HOUSTON, US – The head of the Maui Emergency Management Agency (MEMA) stepped down from his post Thursday following severe criticism over its response to wildfires in the town of Lahaina, in which the death toll now stands at 111.
Herman Andaya’s resignation came a day after he defended his decision to not sound emergency sirens during the deadly wildfires on the Hawaiian island.
Maui County officials issued a news release that said Mayor Richard Bissen accepted the resignation of the MEMA administrator, who cited "health reasons" and said it was "effective immediately."
"Given the gravity of the crisis we are facing, my team and I will be placing someone in this key position as quickly as possible, and I look forward to making that announcement soon," Bissen said.
The wildfires broke out on Aug. 8 and swept through Lahaina, destroying thousands of homes and buildings and killing more than 100 people, making them the deadliest natural disaster in Hawaii since it became a state in 1959.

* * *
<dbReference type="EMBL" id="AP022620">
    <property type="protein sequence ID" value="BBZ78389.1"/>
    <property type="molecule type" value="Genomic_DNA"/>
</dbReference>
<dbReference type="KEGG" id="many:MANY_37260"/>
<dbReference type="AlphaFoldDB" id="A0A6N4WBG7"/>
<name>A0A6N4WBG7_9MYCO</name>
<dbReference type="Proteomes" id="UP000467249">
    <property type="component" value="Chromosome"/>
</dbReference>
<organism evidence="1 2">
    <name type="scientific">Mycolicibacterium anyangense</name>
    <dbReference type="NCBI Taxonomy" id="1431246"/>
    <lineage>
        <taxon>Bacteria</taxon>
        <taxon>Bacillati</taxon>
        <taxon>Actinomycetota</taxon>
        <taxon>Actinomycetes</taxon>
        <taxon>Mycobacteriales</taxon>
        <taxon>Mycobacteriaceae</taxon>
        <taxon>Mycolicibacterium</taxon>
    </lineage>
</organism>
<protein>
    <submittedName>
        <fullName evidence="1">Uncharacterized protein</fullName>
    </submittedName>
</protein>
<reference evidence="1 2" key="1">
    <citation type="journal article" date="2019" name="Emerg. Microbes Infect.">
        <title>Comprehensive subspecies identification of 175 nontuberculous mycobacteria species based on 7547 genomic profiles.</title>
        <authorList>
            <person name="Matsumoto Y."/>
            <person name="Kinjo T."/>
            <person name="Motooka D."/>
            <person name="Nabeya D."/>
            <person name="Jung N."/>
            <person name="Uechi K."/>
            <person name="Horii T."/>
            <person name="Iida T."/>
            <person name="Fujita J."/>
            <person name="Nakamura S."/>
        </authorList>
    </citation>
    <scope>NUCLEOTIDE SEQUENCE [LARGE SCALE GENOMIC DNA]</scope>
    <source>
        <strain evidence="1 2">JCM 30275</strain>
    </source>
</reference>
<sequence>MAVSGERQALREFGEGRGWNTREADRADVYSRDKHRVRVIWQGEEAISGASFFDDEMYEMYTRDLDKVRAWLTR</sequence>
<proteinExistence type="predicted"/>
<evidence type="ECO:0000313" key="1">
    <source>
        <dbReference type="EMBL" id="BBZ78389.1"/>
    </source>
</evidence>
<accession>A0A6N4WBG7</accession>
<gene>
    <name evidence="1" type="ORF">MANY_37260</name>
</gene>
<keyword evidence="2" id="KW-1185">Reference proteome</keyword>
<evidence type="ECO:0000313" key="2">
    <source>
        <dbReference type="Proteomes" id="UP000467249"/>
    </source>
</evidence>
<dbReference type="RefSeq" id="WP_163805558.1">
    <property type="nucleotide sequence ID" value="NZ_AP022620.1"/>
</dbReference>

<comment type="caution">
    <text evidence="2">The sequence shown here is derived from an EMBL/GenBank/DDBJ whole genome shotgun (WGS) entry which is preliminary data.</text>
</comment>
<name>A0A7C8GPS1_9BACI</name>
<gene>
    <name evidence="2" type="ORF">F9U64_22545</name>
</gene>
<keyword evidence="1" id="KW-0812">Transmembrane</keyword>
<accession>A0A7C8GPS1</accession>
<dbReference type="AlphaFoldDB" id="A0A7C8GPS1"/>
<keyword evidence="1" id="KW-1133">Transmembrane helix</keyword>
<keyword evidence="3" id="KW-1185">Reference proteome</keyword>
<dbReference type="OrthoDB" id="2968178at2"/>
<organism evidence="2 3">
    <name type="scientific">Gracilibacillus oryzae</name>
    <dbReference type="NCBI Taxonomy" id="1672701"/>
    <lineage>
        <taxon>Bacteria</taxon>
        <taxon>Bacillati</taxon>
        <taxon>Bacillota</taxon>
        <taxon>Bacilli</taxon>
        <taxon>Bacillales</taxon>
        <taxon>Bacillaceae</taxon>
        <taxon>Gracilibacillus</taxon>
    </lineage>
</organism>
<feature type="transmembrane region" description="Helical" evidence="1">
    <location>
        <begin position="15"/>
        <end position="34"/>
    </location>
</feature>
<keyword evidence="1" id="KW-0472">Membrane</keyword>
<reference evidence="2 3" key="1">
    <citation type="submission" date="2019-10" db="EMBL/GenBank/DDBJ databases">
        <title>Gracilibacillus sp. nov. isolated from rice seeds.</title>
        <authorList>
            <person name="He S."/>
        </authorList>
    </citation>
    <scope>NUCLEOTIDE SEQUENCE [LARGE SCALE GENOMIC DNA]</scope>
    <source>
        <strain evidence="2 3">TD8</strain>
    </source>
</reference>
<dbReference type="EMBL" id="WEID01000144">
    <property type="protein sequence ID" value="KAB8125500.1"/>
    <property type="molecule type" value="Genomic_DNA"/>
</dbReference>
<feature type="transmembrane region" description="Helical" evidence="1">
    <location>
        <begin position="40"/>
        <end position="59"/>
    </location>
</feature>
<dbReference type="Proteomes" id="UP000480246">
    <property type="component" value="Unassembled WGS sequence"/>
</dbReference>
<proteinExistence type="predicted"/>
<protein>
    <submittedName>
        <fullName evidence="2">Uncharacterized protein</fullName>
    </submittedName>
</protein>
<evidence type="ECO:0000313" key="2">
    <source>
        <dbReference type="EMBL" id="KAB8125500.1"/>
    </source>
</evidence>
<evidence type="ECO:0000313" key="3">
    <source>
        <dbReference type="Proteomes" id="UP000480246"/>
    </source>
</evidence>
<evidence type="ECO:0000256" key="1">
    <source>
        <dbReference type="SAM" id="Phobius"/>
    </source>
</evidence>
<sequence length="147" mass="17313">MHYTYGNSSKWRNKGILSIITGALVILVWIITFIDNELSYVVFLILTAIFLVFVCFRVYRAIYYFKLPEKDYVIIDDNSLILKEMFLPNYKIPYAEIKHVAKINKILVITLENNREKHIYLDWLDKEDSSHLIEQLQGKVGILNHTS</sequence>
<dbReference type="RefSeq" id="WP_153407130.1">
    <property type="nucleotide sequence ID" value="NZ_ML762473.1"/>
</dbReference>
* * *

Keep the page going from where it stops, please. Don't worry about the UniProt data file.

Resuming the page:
Asked about his decision not to sound the sirens, Andaya said at a news conference Wednesday that they were primarily used for tsunami warnings and feared that by sounding them it would have made coastal residents flee inland toward the blaze.
“The public is trained to seek higher ground in the event that the siren is sounded.
“Had we sounded the siren that night, we were afraid that people would have gone mauka,” he said, using a Hawaiian word that means “to the mountainside.”
“And if that’s the case, then they would have gone into the fire."
Andaya said the agency's protocol to warn of brush fires had been to use alert systems that send messages to cell phones and through television and radio, according to NBC News.
However, by not sounding the sirens, residents had no other way to receive emergency alerts sent to their cell phones and mobile devices because the power had been out to many on the island since early that morning.
Hawaii Attorney General Anne Lopez announced Thursday that she will conduct "an impartial, independent review" through a private third-party organization with experience in emergency management that "will ensure accountability and transparency and reassure the people of Hawaii that all of the facts will be uncovered."
"The information collected will be used to assess the performance in emergency preparedness, as we are constantly looking for ways to improve," Lopez said in a statement.
"We intend to look at this critical incident to facilitate any necessary corrective action and to advance future emergency preparedness." (Anadolu)